An estimated 30,000 people marched on the streets of Jerusalem Saturday to demand the government do more to address the Hamas hostage crisis – as Prime Minister Benjamin Netanyahu said all members of the terror group are “dead men walking.”
Netanyahu spoke at a news conference Saturday night in Israel after the moving demonstration came to a defiant halt outside his office in the holy, ancient city.
The swelling crowd, which began marching five days ago, was buoyed by the loved ones of the hostages, most of whom carried signs with their missing relative’s pictures on them.
‘We will walk to Gaza’
Many of the grieving family members expressed frustration with Prime Minister Benjamin Netanyahu and the government’s failure to bring their loved ones home.
“The journey is not over. Forty-three days is too long. We will continue in every possible way until each one of them is home,” organizer Yuval Haran, whose family members were abducted during Hamas’ Oct. 7 sneak attack, told Haaretz of the effort.
“I returned tonight from the USA, we had a meeting with Jake Sullivan. I don’t understand how it can be that the national security adviser in the US has time to meet with us – but the defense minister in Israel does not,” the father of Itay Chen, a 19-year-old soldier who is believed to have been kidnapped by the terror group, told Israel’s N12.
The demonstrators called on the War Cabinet to meet with the families on Saturday night.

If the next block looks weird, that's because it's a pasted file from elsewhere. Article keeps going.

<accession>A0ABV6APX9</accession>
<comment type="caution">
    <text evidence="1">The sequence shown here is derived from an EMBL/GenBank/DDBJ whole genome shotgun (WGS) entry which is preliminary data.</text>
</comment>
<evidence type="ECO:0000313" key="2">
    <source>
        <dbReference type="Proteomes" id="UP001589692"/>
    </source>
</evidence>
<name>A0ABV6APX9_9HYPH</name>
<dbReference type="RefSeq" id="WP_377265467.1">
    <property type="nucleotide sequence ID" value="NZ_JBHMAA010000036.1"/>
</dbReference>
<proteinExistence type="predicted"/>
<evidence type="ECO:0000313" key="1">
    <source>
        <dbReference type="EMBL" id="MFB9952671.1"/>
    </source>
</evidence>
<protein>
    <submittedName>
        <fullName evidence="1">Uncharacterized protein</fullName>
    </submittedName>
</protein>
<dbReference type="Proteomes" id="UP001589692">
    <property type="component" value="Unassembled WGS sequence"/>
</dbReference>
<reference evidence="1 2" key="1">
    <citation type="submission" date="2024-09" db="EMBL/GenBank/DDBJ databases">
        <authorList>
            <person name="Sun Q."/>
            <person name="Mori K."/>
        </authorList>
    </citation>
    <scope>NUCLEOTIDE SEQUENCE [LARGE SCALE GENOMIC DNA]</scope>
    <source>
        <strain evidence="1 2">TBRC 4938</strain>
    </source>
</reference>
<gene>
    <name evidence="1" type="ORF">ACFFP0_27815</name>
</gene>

“You are responsible for returning them now, meet us and stop letting us beg — it doesn’t make sense,” Kobi Ben Ami, the brother of hostage Ohad Ben Ami, told N12.
“If there is a deal on the table – they are expected to look us in the eye and inform us what is going to happen. They have already abandoned us once and we are not ready to be abandoned a second time,” he insisted.
“We are not to blame and we do not deserve to be informed by the media or Telegram about all kinds of transactions. It is appropriate that we hear from the decision makers what they intend to do with our loved ones.”
Some of the relatives even proposed taking matters into their own hands.
“We’ve been walking for five days without stopping and my legs hurt and my shoulders and everything hurts, but nothing hurts like my heart does, which really really hurts” said Orin, the mother of hostage Eden Zacharia, according to the Times of Israel.
“Even if we need to walk to Gaza we will walk to Gaza. Wherever we need to go we will go, we won’t give up on our children,” she added.
At one point, Israeli opposition leader Yair Lapid was spotted joining the protest, the Independent Press shared in a video on X.
Lapid has been critical of Netanyahu’s approach to the Israel-Hamas conflict, and even called on him this week to step down “immediately,” the outlet noted.
Later on Saturday, a spokesperson for Hamas’ armed faction said the terror group no longer knows the current fate of all the hostages because it lost contact with some of the groups tasked with guarding them.
“We have lost contact with a number of groups charged with protecting enemy prisoners, and the fate of the prisoners and captives is still unknown,” Al-Qassam Brigades spokesperson Abu Obaida claimed in a video address.
Hamas is also prepared to release 70 hostages in exchange for a five-day truce, he added.
Late Saturday local time, however, an unnamed Israeli source said negotiations on the hostages had stalled, the Times of Israel reported.
At a news conference Saturday night, Netanyahu insisted “there has not been a hostage release deal.”
“When there is something to say, we will update you.”